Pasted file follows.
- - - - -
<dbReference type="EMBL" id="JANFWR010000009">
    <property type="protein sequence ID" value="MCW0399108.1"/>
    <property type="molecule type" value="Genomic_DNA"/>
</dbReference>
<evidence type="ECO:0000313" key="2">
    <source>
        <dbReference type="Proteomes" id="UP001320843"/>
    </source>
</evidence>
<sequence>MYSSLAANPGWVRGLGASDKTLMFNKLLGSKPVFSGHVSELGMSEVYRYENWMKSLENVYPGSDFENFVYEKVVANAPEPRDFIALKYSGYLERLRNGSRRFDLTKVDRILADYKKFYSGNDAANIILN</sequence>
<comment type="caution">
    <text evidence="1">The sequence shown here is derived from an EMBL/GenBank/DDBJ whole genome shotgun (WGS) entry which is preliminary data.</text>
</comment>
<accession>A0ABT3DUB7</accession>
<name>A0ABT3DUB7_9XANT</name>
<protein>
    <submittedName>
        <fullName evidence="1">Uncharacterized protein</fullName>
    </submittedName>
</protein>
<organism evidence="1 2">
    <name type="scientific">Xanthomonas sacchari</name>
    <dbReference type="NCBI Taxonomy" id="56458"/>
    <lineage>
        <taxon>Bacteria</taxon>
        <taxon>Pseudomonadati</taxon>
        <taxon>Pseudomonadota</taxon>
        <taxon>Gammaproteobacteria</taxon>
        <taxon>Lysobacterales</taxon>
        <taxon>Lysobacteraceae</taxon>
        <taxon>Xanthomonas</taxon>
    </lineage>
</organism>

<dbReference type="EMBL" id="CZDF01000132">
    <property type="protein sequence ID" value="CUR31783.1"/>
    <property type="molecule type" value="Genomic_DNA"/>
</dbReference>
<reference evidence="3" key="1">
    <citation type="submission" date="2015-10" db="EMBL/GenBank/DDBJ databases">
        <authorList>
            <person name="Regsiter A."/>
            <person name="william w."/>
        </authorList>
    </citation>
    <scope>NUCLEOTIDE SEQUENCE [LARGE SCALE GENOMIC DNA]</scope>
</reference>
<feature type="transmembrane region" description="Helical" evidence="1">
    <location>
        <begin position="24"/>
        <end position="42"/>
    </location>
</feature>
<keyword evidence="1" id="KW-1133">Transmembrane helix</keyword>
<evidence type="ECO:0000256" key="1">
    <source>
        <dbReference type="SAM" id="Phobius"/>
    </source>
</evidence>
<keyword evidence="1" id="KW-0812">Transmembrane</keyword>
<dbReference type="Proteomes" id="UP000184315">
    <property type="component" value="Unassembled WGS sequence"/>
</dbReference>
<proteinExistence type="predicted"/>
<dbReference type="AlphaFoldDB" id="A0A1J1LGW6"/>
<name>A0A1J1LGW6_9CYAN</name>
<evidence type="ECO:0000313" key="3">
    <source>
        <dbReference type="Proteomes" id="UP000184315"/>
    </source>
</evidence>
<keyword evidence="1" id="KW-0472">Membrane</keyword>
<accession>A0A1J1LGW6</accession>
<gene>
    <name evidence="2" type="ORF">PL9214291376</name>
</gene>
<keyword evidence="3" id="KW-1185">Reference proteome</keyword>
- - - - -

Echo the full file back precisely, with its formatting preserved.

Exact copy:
<dbReference type="EMBL" id="JANFWR010000009">
    <property type="protein sequence ID" value="MCW0399108.1"/>
    <property type="molecule type" value="Genomic_DNA"/>
</dbReference>
<evidence type="ECO:0000313" key="2">
    <source>
        <dbReference type="Proteomes" id="UP001320843"/>
    </source>
</evidence>
<sequence>MYSSLAANPGWVRGLGASDKTLMFNKLLGSKPVFSGHVSELGMSEVYRYENWMKSLENVYPGSDFENFVYEKVVANAPEPRDFIALKYSGYLERLRNGSRRFDLTKVDRILADYKKFYSGNDAANIILN</sequence>
<comment type="caution">
    <text evidence="1">The sequence shown here is derived from an EMBL/GenBank/DDBJ whole genome shotgun (WGS) entry which is preliminary data.</text>
</comment>
<accession>A0ABT3DUB7</accession>
<name>A0ABT3DUB7_9XANT</name>
<protein>
    <submittedName>
        <fullName evidence="1">Uncharacterized protein</fullName>
    </submittedName>
</protein>
<organism evidence="1 2">
    <name type="scientific">Xanthomonas sacchari</name>
    <dbReference type="NCBI Taxonomy" id="56458"/>
    <lineage>
        <taxon>Bacteria</taxon>
        <taxon>Pseudomonadati</taxon>
        <taxon>Pseudomonadota</taxon>
        <taxon>Gammaproteobacteria</taxon>
        <taxon>Lysobacterales</taxon>
        <taxon>Lysobacteraceae</taxon>
        <taxon>Xanthomonas</taxon>
    </lineage>
</organism>

<dbReference type="EMBL" id="CZDF01000132">
    <property type="protein sequence ID" value="CUR31783.1"/>
    <property type="molecule type" value="Genomic_DNA"/>
</dbReference>
<reference evidence="3" key="1">
    <citation type="submission" date="2015-10" db="EMBL/GenBank/DDBJ databases">
        <authorList>
            <person name="Regsiter A."/>
            <person name="william w."/>
        </authorList>
    </citation>
    <scope>NUCLEOTIDE SEQUENCE [LARGE SCALE GENOMIC DNA]</scope>
</reference>
<feature type="transmembrane region" description="Helical" evidence="1">
    <location>
        <begin position="24"/>
        <end position="42"/>
    </location>
</feature>
<keyword evidence="1" id="KW-1133">Transmembrane helix</keyword>
<evidence type="ECO:0000256" key="1">
    <source>
        <dbReference type="SAM" id="Phobius"/>
    </source>
</evidence>
<keyword evidence="1" id="KW-0812">Transmembrane</keyword>
<dbReference type="Proteomes" id="UP000184315">
    <property type="component" value="Unassembled WGS sequence"/>
</dbReference>
<proteinExistence type="predicted"/>
<dbReference type="AlphaFoldDB" id="A0A1J1LGW6"/>
<name>A0A1J1LGW6_9CYAN</name>
<evidence type="ECO:0000313" key="3">
    <source>
        <dbReference type="Proteomes" id="UP000184315"/>
    </source>
</evidence>
<keyword evidence="1" id="KW-0472">Membrane</keyword>
<accession>A0A1J1LGW6</accession>
<gene>
    <name evidence="2" type="ORF">PL9214291376</name>
</gene>
<keyword evidence="3" id="KW-1185">Reference proteome</keyword>